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THE STORY OF KING CANUTE
ABOUT forty years after the death of the brave
Athelstan, the kingdom of England came to a boy whose
name was Ethelred. He was but ten years old when he
became king, and during all his reign he
 and his people were in great trouble. So ill did he
rule that men called him the "Unready."
Every year the Danes grew more and more powerful.
Sometimes the King tried to drive them out of England
by force of arms, but he was often defeated. Sometimes
he bribed them by large sums of money to go away. They
took the money and went away, but very soon came back
again. At last he tried what was the very worst and
most wicked way of all. He sent secretly to the rulers
and magistrates throughout the kingdom that on a
certain day—it was the 13th day of November in the year
1002—"all the Danish men in England should be slain."
These Danish men were living in peace among the
English; many of them had married English wives. On the
morning of this day this evil deed was done; all indeed
were not killed, but many thousands were, and women
also, and among these the sister of King Sweyn of
Denmark. The last thing that this lady said was this:
"My death will bring many wars upon
England." And so indeed it came to pass.
Year after year the Danes came and ravaged the land.
Sometimes King Sweyn came with them,
 sometimes he sent other chiefs. At last, eleven years
after the death of his sister, he came with a fleet
greater and more splendid than had ever been seen
before. The beaks of the ships were of brass, and under
the beaks were figure-heads, finely carved and painted,
of men and bulls and dolphins. On the mast-heads were
figures of birds and dragons to serve for weathercocks,
and the sterns were adorned with golden lions. The King
brought with him his son Canute, of whom I am to tell
in this story.
For six months or more King Sweyn went through the land
with his army, doing such damage as no army had ever
done before, The English could not stand up against
him; as for King Ethelred, he fled over the sea to
France. Sweyn indeed was King of England, but the crown
was never put upon his head, for on Candlemas Day he
died suddenly. Of the manner of his death the men of
the time told this story. I have spoken before of a
certain town in the East country which was called St.
after King Edmund. There had been built in the town a
house for monks, in honour of the King. Sweyn sent
messengers to say that he would burn both the town and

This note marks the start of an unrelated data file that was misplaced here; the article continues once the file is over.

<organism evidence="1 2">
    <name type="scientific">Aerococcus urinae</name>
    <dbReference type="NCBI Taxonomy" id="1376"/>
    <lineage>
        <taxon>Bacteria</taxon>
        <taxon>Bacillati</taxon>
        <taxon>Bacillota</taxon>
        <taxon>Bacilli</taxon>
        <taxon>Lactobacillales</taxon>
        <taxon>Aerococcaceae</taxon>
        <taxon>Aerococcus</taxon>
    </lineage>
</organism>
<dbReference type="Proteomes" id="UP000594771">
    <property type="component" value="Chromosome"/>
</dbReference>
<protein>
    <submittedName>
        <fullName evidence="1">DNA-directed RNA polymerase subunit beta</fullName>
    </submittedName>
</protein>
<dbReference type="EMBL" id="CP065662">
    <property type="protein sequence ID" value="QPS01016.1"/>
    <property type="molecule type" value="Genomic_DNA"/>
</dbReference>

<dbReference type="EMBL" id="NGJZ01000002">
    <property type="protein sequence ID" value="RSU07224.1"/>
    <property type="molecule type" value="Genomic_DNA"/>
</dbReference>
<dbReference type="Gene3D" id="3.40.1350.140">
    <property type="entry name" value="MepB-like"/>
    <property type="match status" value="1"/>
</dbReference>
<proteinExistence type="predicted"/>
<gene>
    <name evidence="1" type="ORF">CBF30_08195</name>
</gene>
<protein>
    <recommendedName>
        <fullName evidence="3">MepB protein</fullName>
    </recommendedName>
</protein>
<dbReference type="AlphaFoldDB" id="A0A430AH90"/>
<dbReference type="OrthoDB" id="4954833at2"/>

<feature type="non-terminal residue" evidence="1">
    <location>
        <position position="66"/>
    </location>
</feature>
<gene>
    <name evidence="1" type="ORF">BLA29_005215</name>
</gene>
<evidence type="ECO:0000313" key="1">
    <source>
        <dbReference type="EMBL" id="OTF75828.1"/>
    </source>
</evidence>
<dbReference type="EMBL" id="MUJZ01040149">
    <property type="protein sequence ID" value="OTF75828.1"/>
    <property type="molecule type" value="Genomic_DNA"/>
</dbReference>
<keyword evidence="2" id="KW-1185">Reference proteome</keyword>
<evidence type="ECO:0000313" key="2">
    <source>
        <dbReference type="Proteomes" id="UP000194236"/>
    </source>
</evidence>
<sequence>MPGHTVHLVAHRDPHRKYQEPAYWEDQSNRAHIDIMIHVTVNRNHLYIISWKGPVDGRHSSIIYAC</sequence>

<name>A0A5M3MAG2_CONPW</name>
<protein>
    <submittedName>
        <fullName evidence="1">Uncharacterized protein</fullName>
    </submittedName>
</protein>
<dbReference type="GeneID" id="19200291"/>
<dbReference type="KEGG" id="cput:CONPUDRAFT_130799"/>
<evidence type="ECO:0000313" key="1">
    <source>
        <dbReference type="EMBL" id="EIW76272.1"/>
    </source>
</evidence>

the monks' house with fire, and
 slay all their inhabitants, unless he should receive a
great ransom for their lives. And when the people of
the town sent to the King at Gainsborough, in the
county of Lincoln, praying that he would not ask so
great a sum of money, for that they were not able to
pay it, he said the same things again with greater
violence. When he had spoken, it seemed to him that
King Edmund suddenly appeared in the midst of the
council, no man seeing him except himself, and that he
thrust him through with a spear of gold that he carried
in his hand. Men said also that before he died he sent
for his son Canute, and bade him rule England prudently
The Danes chose Canute to be King, but the English were
not content that a foreigner should reign over them,
and sending to Ethelred, where he was in France, prayed
him to come back. So Ethelred returned, and marching
into the East country where Canute still was, compelled
him to take to his ships and sail away. The next year
he came back with more ships and men than before, and
there was war again till Ethelred died. Thereupon
Canute was crowned King by command of an assembly that
met at Southampton, but Ethelred's son, Edmund, who was
called Ironside by reason of his valour, was also
crowned in London.
 Canute sailed up the Thames, having a fleet of more
than three hundred ships. When he came to London he
found that he could not pass the bridge,
so strongly was it held against him. Thereupon he
caused a canal to be dug on the south side of the
river, and by this took some of his ships to the other
side of the bridge. But when he tried to take the town,
the citizens beat him back from the walls, killing many
of his men.
After this the two Kings met in battle at Sherston.
Edmund put his best and bravest warriors in the front
line, and he himself took his place in front of all,
for none was better or braver than he. All day long the
two armies fought, neither winning the victory. That
night they rested on the field of battle, and on the
morrow, when the day dawned, they fought again. And now
the English began to drive back their enemies, when
there went through the army the report that King Edmund
had been slain. It was a traitor that set the report
about. When King Edmund heard it, he mounted to the
top of a hill, and taking off his helmet, showed
himself to the people, that they might see that he was
yet alive. It is said also that seeing the traitor who
 told the false news, he threw his spear at him. He
indeed warded it off with his shield, but it pierced
the man that stood by his side, and wounded two others
also, so great was the strength of the Ironside.
Seven times in that year did Edmund fight with Canute,
and the last and fiercest fight of all was at Assandun.
Canute made as if he would get to his ships, and Edmund
seeing this charged him sword in hand at the head of
his men. And now again the English might have won the
day, but that a traitor, the very same that had spread
the false report of the King's death, fled from the
battle with his followers. So their line was broken;
nevertheless they still held out, even till the end of